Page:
Days before the 50th anniversary of Roe v. Wade — the landmark U.S. Supreme Court case that granted a constitutional right to abortion — abortion advocates came together to emphasize how Wisconsin's 1849 law banning the procedure is affecting residents across the state.
A series of roundtables in Milwaukee County Friday set off a weekend full of state and national events in recognition of the monumental decision's anniversary. But it's the first anniversary following the Dobbs v. Jackson Women's Health Organization Supreme Court decision, which overturned Roe v. Wade, and set in motion Wisconsin's abortion ban.
The state's Capitol will play host to the "The National Women’s March on Madison" Sunday. It's an event that could bring thousands from across the state and nation.
"We are not going gently. We are taking our fight to every state and every legislator in this country," the website for the event said.
Meanwhile, the annual "March for Life" took place in Washington D.C. on Friday. Wisconsin Right to Life, a nonprofit anti-abortion group, bused individuals to that event, according to their website.
"We celebrate each and every life, from the moment of conception. We envision a world where every life is celebrated, valued, and protected," the website for that event said.
Debates revolving around abortion have remained a hot topic in the months since the abortion ban went into effect in Wisconsin. The most recent Marquette University Law School Poll on the issue found about 68 percent of Wisconsin residents said abortion should be legal in all or most cases. That poll also found 61 percent opposed the Dobbs decision.
Roundtables focus on changes in Wisconsin since abortion ban went into effect
The decision to overturn Roe v. Wade put in place a patchwork of abortion laws across the nation. U.S. Department of Health and Human Services Secretary Xavier Becerra saw that patchwork firsthand this week, as he visited Minnesota Thursday — a state where abortion remains legal — and Cudahy, a Milwaukee suburb, on Friday morning.
"It's a tale of two cities, and it's in the worst way," Becerra said at the roundtable Friday, where he met with doctors and abortion advocates.
In anticipation of the anniversary of Roe v. Wade, HHS released a report detailing how the agency is working to protect abortion access in states where abortion is illegal. That includes protecting access to birth control and making sure people have access to abortions when medically necessary in states where abortion is now illegal.
"We rely oftentimes on ancient and sometimes medieval laws and thinking of what we do for the health of some people," Becerra said. "We have an opportunity and obligation to do what we can to change that."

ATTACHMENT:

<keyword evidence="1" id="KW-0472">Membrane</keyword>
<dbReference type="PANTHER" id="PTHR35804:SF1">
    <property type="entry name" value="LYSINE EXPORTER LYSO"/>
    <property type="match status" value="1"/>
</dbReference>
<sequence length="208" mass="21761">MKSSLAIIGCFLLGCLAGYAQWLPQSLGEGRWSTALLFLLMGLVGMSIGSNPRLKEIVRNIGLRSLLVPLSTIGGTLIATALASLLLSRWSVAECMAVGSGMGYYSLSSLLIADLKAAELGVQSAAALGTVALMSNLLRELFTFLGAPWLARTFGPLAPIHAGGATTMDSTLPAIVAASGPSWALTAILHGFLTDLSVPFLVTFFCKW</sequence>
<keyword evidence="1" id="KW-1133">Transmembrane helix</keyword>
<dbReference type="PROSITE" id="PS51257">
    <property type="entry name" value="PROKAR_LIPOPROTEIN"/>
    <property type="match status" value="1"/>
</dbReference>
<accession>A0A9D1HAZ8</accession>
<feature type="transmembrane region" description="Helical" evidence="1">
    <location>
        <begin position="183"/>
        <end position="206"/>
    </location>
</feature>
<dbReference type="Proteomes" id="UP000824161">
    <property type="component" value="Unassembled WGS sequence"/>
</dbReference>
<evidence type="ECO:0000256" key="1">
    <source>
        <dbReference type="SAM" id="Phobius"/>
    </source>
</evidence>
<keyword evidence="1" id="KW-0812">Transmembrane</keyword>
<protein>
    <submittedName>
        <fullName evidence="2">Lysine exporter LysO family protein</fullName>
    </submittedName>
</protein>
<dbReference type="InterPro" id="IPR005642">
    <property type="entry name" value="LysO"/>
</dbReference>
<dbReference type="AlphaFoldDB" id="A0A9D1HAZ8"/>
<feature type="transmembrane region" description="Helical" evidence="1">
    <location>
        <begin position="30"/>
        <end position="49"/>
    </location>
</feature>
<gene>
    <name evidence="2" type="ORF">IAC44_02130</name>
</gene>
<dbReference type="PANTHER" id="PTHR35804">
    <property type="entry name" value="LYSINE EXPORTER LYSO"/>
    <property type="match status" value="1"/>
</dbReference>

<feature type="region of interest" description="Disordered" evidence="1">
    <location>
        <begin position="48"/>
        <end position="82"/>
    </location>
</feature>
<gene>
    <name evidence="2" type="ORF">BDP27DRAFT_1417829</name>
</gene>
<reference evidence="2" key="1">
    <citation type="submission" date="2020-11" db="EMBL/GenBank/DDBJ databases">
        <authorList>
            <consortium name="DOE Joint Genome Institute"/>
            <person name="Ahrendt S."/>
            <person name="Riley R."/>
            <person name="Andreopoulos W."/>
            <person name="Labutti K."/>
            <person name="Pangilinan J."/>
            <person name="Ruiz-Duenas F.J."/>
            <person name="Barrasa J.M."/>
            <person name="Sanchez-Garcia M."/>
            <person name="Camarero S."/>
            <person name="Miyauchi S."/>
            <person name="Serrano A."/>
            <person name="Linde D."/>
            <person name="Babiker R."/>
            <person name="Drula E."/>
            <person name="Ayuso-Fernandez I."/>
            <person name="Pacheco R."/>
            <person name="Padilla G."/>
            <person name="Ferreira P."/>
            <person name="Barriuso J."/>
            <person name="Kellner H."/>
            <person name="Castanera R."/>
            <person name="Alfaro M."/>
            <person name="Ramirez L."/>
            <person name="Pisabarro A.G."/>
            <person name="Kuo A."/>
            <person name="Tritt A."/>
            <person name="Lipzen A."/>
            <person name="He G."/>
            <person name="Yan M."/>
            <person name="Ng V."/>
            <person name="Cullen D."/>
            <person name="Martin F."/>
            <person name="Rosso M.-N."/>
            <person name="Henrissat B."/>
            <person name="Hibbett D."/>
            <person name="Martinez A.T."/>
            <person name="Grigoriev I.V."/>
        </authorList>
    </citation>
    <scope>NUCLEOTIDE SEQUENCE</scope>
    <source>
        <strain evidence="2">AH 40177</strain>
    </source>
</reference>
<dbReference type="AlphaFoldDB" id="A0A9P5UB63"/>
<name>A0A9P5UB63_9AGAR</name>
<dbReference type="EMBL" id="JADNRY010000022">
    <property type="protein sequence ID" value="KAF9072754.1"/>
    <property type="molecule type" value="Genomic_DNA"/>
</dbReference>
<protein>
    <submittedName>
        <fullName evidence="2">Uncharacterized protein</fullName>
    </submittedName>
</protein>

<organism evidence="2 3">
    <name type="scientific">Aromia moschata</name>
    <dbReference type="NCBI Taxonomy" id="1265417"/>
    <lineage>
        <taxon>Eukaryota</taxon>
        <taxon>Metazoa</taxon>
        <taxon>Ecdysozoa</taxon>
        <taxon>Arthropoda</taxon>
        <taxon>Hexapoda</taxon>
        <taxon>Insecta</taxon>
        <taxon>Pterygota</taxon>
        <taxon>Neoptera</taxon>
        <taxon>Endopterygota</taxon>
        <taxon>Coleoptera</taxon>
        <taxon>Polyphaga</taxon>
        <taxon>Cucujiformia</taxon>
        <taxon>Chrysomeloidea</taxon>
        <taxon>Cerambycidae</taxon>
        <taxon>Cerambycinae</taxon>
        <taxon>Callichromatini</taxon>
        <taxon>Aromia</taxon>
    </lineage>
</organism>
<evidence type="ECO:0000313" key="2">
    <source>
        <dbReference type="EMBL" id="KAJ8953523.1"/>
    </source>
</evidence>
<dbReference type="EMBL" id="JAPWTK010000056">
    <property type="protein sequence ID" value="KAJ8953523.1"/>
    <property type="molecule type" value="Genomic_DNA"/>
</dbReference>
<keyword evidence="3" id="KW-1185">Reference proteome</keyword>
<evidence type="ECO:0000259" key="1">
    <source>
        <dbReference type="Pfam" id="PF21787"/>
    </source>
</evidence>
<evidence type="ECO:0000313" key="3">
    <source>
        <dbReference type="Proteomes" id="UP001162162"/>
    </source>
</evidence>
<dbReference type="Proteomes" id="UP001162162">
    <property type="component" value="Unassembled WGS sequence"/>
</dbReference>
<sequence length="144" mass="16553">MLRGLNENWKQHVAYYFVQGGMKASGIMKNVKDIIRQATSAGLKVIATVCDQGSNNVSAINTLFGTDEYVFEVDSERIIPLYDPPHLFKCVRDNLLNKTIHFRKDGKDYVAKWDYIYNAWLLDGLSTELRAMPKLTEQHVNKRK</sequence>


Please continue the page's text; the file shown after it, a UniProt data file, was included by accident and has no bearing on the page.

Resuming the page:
Wisconsin Attorney General Josh Kaul also attended the roundtable. Kaul filed a lawsuit after the U.S. Supreme Court struck down Roe v. Wade, arguing Wisconsin should not enact its more than century-old abortion ban.
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"What I'm really happy to be talking about here today is the kind of issue that this should be, which is a health issue, not a political issue. Not a legal issue, but a health issue," Kaul said.
The month before Roe was overturned, about 25 Wisconsinites had abortions performed in Illinois. Since Wisconsin's ban was reinstated in June, an average of nearly 300 Wisconsin abortion-seekers have traveled to Illinois each month.
Jessica Scharfenberg, CEO of Healthfirst, a nonprofit health clinic with locations in central Wisconsin, attended the roundtable event. She said she had an individual come to a Healthfirst clinic seeking an abortion in the Wausau area last fall. They called an abortion clinic in Illinois, who then paid for a rental car for the individual to drive to Illinois in.
"Why are we having to go to that extent to get individuals those services, is my question," Scharfenberg said at the event.
Dr. Mercedes Williams is an OB-GYN at Aurora Health Care in West Allis. She said she went to medical school in Oregon state, where abortion is legal throughout pregnancy.
"Coming here, it's been a big shocker," Williams said.
Williams said that although most birth control is 99 percent effective, there's still a chance it can fail.
"That is why abortion access is so, so critical," she said.
Mario Munoz is a reproductive health nurse at Planned Parenthood of Wisconsin. He's been a nurse for 21 years, but he said he's now worried about doing his job. Under Wisconsin’s 173-year-old abortion ban, doctors can only end a pregnancy when the pregnant person’s life is in danger. But some medical professionals have claimed the law is confusing.
"As soon as someone is there for pregnancy, and their option is they want to abort, I panic," Munoz said.
According to an analysis of a national study by the University of Wisconsin-Madison Collaborative for Reproductive Equity, health care providers have not performed any abortions in the state since the fall of Roe vs. Wade.